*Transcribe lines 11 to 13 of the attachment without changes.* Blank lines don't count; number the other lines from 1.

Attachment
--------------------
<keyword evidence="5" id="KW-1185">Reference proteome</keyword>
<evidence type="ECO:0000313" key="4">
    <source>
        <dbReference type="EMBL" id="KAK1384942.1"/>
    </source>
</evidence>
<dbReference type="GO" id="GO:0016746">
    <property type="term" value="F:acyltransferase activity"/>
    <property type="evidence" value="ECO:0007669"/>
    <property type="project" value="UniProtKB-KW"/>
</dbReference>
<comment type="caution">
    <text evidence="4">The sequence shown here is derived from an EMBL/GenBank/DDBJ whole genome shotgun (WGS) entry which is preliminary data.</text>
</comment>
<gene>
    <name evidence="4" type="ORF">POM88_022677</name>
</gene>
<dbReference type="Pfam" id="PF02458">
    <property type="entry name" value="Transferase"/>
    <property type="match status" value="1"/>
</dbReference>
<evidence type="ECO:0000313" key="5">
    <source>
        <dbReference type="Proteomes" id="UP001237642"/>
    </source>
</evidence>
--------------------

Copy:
</dbReference>
<comment type="caution">
    <text evidence="4">The sequence shown here is derived from an EMBL/GenBank/DDBJ whole genome shotgun (WGS) entry which is preliminary data.</text>